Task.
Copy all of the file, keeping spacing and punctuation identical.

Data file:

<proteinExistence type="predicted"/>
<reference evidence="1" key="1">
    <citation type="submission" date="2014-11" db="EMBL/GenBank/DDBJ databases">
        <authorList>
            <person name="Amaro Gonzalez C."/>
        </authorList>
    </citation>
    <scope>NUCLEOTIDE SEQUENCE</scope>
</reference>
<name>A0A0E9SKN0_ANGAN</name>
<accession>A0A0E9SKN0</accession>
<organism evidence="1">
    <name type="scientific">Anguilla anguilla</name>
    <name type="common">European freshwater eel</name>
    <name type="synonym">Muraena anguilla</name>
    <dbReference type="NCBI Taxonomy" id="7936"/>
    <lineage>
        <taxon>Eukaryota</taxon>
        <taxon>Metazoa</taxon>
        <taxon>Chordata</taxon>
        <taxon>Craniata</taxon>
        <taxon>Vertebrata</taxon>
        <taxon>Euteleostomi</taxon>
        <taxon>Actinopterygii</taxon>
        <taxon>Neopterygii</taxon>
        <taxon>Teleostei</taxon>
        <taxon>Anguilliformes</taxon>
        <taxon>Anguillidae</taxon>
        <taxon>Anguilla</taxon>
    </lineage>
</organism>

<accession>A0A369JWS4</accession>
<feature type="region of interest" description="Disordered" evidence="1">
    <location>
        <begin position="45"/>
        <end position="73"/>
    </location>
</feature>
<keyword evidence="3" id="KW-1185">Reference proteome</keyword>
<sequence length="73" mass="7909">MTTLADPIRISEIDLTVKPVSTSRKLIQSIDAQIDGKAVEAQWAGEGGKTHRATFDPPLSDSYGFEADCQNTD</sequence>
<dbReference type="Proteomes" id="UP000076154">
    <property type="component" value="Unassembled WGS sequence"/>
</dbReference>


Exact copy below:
<proteinExistence type="predicted"/>
<reference evidence="1" key="1">
    <citation type="submission" date="2014-11" db="EMBL/GenBank/DDBJ databases">
        <authorList>
            <person name="Amaro Gonzalez C."/>
        </authorList>
    </citation>
    <scope>NUCLEOTIDE SEQUENCE</scope>
</reference>
<name>A0A0E9SKN0_ANGAN</name>
<accession>A0A0E9SKN0</accession>
<organism evidence="1">
    <name type="scientific">Anguilla anguilla</name>
    <name type="common">European freshwater eel</name>
    <name type="synonym">Muraena anguilla</name>
    <dbReference type="NCBI Taxonomy" id="7936"/>
    <lineage>
        <taxon>Eukaryota</taxon>
        <taxon>Metazoa</taxon>
        <taxon>Chordata</taxon>
        <taxon>Craniata</taxon>
        <taxon>Vertebrata</taxon>
        <taxon>Euteleostomi</taxon>
        <taxon>Actinopterygii</taxon>
        <taxon>Neopterygii</taxon>
        <taxon>Teleostei</taxon>
        <taxon>Anguilliformes</taxon>
        <taxon>Anguillidae</taxon>
        <taxon>Anguilla</taxon>
    </lineage>
</organism>

<accession>A0A369JWS4</accession>
<feature type="region of interest" description="Disordered" evidence="1">
    <location>
        <begin position="45"/>
        <end position="73"/>
    </location>
</feature>
<keyword evidence="3" id="KW-1185">Reference proteome</keyword>
<sequence length="73" mass="7909">MTTLADPIRISEIDLTVKPVSTSRKLIQSIDAQIDGKAVEAQWAGEGGKTHRATFDPPLSDSYGFEADCQNTD</sequence>
<dbReference type="Proteomes" id="UP000076154">
    <property type="component" value="Unassembled WGS sequence"/>
</dbReference>